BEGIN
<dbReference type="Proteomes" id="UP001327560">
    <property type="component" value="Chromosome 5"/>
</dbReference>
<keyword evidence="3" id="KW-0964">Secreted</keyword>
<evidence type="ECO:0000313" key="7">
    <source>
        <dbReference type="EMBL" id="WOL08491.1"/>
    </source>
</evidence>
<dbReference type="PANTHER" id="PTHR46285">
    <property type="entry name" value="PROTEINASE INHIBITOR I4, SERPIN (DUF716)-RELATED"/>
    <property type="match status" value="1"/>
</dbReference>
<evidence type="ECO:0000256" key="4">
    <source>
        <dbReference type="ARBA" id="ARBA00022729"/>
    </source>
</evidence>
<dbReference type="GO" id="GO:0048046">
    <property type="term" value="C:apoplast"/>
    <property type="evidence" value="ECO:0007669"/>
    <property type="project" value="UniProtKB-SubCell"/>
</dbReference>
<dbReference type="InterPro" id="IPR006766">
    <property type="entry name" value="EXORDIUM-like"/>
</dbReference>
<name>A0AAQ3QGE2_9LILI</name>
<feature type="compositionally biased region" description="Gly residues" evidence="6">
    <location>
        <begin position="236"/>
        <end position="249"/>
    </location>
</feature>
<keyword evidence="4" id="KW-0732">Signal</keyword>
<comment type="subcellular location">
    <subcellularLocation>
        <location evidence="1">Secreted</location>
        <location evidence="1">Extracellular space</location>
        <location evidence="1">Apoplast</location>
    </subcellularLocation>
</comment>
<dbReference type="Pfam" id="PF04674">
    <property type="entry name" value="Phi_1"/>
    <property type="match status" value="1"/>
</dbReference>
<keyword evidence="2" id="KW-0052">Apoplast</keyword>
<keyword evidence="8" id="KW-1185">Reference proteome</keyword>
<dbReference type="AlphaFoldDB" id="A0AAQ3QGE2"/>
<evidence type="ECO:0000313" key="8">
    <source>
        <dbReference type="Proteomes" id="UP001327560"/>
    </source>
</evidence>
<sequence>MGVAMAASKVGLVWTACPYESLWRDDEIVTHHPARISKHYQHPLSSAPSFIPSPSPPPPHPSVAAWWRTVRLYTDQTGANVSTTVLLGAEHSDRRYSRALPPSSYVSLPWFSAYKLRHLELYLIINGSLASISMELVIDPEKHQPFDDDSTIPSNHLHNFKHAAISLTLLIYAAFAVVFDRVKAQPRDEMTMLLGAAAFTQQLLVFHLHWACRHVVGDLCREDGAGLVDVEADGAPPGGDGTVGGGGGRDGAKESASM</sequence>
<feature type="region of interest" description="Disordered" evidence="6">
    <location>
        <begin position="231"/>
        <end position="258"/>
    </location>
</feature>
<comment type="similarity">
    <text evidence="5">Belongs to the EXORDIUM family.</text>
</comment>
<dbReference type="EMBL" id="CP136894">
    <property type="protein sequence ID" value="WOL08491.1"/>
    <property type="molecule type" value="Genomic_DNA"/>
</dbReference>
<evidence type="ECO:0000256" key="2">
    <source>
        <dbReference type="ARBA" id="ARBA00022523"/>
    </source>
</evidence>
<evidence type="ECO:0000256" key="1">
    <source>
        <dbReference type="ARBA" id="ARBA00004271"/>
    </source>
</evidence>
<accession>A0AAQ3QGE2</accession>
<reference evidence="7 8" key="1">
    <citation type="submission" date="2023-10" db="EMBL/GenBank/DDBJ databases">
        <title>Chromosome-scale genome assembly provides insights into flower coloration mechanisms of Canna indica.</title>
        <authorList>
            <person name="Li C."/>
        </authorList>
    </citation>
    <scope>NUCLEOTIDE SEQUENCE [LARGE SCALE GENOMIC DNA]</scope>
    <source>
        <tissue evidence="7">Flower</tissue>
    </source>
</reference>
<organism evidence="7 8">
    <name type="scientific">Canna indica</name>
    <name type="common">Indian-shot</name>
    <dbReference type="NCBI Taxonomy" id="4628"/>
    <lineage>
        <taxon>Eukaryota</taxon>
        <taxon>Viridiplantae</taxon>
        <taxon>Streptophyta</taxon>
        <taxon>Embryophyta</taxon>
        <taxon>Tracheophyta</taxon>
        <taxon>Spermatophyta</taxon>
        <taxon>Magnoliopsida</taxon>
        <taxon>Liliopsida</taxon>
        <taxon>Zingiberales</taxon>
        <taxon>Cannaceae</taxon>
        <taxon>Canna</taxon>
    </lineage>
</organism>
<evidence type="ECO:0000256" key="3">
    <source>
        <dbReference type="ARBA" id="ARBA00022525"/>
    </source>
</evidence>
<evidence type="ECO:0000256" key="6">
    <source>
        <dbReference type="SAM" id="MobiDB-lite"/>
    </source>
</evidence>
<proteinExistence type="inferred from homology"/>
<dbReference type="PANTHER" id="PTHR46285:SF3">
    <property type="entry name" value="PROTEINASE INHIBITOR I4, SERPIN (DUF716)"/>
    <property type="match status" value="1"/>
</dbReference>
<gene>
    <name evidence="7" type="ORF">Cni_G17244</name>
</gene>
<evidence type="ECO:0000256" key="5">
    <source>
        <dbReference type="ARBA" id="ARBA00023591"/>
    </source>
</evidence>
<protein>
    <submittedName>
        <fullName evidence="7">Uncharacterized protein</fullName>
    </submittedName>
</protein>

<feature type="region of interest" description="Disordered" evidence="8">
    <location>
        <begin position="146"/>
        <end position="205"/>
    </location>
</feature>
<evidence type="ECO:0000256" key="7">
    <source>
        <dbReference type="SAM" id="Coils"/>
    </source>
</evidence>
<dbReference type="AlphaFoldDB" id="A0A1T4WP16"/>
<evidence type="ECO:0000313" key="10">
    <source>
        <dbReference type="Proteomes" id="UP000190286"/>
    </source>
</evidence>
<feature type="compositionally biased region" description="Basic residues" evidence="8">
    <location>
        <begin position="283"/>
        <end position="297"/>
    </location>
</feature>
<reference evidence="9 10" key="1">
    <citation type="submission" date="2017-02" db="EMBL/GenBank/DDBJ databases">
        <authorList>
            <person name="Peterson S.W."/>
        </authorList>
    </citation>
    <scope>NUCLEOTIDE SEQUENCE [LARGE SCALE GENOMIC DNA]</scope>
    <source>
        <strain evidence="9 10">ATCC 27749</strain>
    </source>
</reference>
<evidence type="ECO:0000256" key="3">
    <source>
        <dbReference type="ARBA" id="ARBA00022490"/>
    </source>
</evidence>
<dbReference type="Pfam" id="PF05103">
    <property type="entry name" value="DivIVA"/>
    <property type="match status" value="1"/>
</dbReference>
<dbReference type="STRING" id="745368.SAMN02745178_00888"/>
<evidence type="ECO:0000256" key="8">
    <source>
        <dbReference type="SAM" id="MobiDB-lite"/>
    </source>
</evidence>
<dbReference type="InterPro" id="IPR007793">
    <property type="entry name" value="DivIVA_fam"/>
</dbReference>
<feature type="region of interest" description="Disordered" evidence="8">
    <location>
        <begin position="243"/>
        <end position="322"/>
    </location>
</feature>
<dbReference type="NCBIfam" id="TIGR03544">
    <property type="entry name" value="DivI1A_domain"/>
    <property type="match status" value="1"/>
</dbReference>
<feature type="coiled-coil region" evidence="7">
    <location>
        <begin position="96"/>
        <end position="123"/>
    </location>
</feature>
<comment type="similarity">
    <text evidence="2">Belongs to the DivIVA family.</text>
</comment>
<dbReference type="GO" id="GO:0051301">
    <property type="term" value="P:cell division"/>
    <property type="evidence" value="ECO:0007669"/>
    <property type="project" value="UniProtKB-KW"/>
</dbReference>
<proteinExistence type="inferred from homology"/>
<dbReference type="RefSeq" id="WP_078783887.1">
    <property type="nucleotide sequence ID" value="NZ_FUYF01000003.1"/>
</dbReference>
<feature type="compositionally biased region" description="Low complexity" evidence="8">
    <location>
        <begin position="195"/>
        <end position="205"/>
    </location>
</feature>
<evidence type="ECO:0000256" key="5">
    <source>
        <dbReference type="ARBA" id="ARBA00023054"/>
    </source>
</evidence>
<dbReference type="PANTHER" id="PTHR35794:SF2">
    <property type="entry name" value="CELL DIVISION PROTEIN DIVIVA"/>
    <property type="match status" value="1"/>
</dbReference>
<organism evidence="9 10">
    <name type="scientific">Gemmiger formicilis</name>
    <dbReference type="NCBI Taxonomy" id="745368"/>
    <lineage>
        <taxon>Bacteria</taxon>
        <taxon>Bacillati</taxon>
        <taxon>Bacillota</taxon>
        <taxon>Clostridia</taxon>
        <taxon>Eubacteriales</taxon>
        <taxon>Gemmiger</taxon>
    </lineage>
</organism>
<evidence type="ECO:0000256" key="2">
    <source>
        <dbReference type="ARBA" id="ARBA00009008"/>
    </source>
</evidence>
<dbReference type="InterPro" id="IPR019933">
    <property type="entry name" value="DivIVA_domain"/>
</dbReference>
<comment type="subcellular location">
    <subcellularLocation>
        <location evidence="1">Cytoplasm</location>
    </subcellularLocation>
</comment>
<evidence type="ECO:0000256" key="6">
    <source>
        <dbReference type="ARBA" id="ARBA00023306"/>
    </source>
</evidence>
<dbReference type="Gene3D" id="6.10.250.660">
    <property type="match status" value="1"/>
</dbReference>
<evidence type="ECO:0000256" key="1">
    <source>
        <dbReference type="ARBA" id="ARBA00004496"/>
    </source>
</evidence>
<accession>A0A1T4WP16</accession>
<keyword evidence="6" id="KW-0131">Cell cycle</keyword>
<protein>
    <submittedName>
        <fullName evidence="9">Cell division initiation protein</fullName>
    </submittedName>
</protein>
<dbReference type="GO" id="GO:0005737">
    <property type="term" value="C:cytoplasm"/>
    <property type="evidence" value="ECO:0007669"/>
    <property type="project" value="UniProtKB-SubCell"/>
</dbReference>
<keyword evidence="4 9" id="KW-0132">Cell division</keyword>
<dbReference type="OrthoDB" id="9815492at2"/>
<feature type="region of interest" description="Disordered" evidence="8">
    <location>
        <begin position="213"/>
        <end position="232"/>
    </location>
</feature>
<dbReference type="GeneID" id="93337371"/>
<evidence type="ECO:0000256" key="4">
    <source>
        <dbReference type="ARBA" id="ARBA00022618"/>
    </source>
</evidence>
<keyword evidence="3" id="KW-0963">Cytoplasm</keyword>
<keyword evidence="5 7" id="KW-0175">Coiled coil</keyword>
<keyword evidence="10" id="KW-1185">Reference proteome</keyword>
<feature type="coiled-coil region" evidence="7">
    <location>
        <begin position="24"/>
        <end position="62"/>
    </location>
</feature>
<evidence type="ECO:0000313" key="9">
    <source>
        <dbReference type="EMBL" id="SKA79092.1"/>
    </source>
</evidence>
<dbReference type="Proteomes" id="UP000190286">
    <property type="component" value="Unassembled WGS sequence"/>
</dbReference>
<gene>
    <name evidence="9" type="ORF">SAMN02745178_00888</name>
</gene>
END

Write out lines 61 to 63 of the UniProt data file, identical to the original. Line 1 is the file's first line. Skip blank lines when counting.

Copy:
<comment type="similarity">
    <text evidence="5">Belongs to the EXORDIUM family.</text>
</comment>